The observed spatial distribution of matter on scales ranging from 100kpc to 1Gpc is inconsistent with the standard dark-matter-based cosmological models [Kroupa, 2016].

Falsification of the dark-matter hypothesis on You Tube:

(in Czech) Prague Joint Colloquium with Dr. Michal Krizek: 29th Nov. 2017 Pavel Kroupa - 2x10 argumentu proti existenci zahadna temne hmoty - 1. cast (KS CAS 29.11.2017) .

Heidelberg Joint Colloquium: 12th Nov. 2013 The vast polar structures around the Milky Way and Andromeda, and the implications thereof for fundamental physics.

Bethe Colloquium: Dark Matter - a Debate between Pavel Kroupa and Simon White at the Bethe Forum of the University of Bonn on 18th Nov. 2010:
The two presentations.
The debate .
The final debate afterwards .

A TV interview with "SWR1 Leute" on the above issues (in German).

[But I also research other problems, for example the formation and evolution of star clusters: an interview in Grenada, Spain .]

Phantom of Ramses (PoR) code for galaxy formation and evolution in Milgromian dynamics/MOND:

With a small grant from the Rectorate of the University of Bonn PK received in 2013, Fabian Lueghausen (in collaboration with Benoit Famaey and Pavel Kroupa) was able to develop in 2014 and 2015 a patch to Romain Teyssier's RAMSES code to allow dark-matter-free high-resolution simulations of galaxy formation and evolution.
The Lueghausen, Famaey & Kroupa 2015 Phantom of Ramses (PoR) code is a patch to RAMSES. By default the patch comes with the RAMSES code whenever it is downloaded.

Independently of PoR, Candlish, Smith & Fellhauer (2015) developed RAYMOND which is also a RAMSES-based Milgromian-dynamics simulation code.

Wrong claims that standard-cosmological LCDM models can account for the observed satellite distributions:

Maji, Zhu, Marinacci & Li (2017a) and Maji, Zhu, Marinacci & Li (2017b) claim that the Disk of Satellites (DoS) around the Milky Way may be a misrepresentation of the data. These two manuscripts are based on false historical claims, procedural errors and incorrect treatment of data, as shown by Pawlowski et al. 2017.

The Bahl & Baumgardt 2014 claim that the Andromeda great plane of satellites readily occurs in LCDM models is wrong, as shown by Ibata et al. 2014 and by Pawlowski et al. 2014 , who also discuss two other recent flawed claims that the observed satellite populations are consistent with LCDM models.

The Cautun, Wang, Frenk & Sawala 2015 claim that the anti-correlation of satellite galaxies observed around many host galaxies (discovered by Ibata et al. 2014) does not exist is wrong, as shown by Ibata et al. 2015.

Close scrutiny of such claims made by the standard-cosmology teams have until now always yielded flaws in the applied analysis. Noteworthy is that some of these claims (notably Maji et al.) are published on the arXiv before being refereed. With false claims being made, these authors appear to purposefully distort the scientific process. This damages science, because many readers do not have the knowledge of the subject, rely on the statements made by the authors, and the rigorous mathematical details may often be too involved for quick understanding.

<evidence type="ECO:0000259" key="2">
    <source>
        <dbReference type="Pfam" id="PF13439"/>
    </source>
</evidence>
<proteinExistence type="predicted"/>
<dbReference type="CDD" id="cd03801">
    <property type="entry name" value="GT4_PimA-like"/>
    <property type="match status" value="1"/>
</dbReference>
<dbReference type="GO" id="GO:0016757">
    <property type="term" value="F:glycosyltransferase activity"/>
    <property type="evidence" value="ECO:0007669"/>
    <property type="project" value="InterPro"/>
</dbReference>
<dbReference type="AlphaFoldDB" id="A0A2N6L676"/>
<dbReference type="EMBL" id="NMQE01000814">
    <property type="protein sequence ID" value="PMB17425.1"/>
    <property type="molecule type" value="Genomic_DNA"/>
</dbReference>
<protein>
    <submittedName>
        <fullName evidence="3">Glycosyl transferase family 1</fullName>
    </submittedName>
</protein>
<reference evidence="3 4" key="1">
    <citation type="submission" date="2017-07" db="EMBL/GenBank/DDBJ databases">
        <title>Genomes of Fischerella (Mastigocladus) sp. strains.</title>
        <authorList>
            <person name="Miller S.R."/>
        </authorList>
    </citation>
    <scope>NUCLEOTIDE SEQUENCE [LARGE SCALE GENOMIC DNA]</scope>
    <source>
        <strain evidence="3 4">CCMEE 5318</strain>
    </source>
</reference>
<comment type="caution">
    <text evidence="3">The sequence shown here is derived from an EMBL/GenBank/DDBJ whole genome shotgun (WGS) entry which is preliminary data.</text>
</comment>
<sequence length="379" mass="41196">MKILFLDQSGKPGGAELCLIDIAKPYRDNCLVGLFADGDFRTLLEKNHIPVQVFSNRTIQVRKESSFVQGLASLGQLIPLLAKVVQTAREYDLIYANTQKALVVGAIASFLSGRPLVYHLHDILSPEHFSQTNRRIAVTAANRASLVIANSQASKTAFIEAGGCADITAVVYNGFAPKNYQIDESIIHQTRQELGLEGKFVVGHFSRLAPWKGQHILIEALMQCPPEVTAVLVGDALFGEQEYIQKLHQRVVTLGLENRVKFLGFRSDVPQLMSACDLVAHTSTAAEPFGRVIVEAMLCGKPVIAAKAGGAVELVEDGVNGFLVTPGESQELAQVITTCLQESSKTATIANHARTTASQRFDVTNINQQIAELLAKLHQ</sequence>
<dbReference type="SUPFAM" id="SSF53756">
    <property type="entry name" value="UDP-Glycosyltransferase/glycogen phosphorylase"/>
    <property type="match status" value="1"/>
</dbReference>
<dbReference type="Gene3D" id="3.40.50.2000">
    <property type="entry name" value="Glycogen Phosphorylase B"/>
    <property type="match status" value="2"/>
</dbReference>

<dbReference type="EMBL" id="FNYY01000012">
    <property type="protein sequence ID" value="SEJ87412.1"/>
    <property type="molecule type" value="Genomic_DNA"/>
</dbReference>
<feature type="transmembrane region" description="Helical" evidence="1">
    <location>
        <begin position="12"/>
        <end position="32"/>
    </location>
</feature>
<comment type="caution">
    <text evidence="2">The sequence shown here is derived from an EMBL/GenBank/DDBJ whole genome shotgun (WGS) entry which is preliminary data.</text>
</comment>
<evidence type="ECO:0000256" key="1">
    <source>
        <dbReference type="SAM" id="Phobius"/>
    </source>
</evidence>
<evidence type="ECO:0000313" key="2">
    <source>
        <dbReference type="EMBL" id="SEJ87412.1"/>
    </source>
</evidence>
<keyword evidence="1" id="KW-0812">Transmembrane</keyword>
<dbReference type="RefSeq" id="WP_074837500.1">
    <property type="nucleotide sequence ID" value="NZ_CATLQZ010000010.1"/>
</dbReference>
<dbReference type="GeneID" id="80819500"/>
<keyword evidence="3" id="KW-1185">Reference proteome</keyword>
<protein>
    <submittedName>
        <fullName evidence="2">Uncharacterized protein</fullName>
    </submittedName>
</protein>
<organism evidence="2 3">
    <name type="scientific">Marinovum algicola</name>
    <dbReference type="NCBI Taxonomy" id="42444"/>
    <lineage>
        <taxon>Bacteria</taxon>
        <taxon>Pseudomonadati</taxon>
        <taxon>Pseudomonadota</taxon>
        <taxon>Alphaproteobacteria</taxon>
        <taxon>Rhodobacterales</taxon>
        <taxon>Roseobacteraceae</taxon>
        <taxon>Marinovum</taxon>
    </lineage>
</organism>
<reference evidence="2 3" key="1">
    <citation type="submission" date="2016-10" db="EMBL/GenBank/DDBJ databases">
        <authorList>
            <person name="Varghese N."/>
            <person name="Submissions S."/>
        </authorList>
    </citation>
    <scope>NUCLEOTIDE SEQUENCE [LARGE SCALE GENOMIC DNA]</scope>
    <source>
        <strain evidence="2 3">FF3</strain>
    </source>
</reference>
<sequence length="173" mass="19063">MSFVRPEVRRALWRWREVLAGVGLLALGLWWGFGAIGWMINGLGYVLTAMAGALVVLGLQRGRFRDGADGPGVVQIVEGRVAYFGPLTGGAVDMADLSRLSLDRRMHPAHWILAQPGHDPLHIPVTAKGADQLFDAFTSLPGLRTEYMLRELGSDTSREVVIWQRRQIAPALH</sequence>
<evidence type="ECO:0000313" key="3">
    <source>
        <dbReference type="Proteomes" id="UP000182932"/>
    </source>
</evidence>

Is this behaviour a result of over-motivation to demonstrate that LCDM works? Is it a desire to appear main-stream in the competition for funds, or for vying for some employment possibility? If this strategy works, then this part of the cosmological community has a serious problem in remaining to be viewed as a scientific establishment.

David Merritt provides a critical discussion of the present-day status of cosmological research in "Cosmology and Convention" ( Merritt, 2017). This situation in cosmology is part of a very major problem in fundamental physics research as elaborated in "The trouble with physics" by Lee Smolin 2006.

In the above Ibata et al. 2015 rebuttal, the authors write in their abstract: "All these unexpected correlations strongly suggest that a substantial fraction of satellite galaxies are causally-linked in their formation and evolution.", in agreement with the conclusions reached independently elsewhere that most, if not all, dSph and UFD satellites are old tidal dwarf galaxies without particle dark matter (2012a, 2012b and 2015; see also 1997).

Links to some of my relevant research papers and the German "Spektrum der Wissenschaft" article (free of charge, "kostenfrei"):

Links to related Nature, Science and a few other papers dealing with issues relevant to the Dark Matter Problem:

Links to reviews on Milgromian dynamics/MOND:

The Dark Matter Crisis main page on SciLogs

We document on the web, as best we can and within our spare time, the paradigm change away from the concordance or standard cold or warm dark matter based cosmological models (the LCDM or LWDM models) towards a new understanding of cosmological physics.

SciLogs contents with links:

(by Marcel Pawlowski and Pavel Kroupa)

  • Link to unrelated comments to the above contributions is here (begun in Nov.2013).

    Prof. Dr. Pavel Kroupa (University of Bonn; )

    Pavel Kroupa and Mordehai Milgrom at MGADS, Strasbourg, 29.06.2010.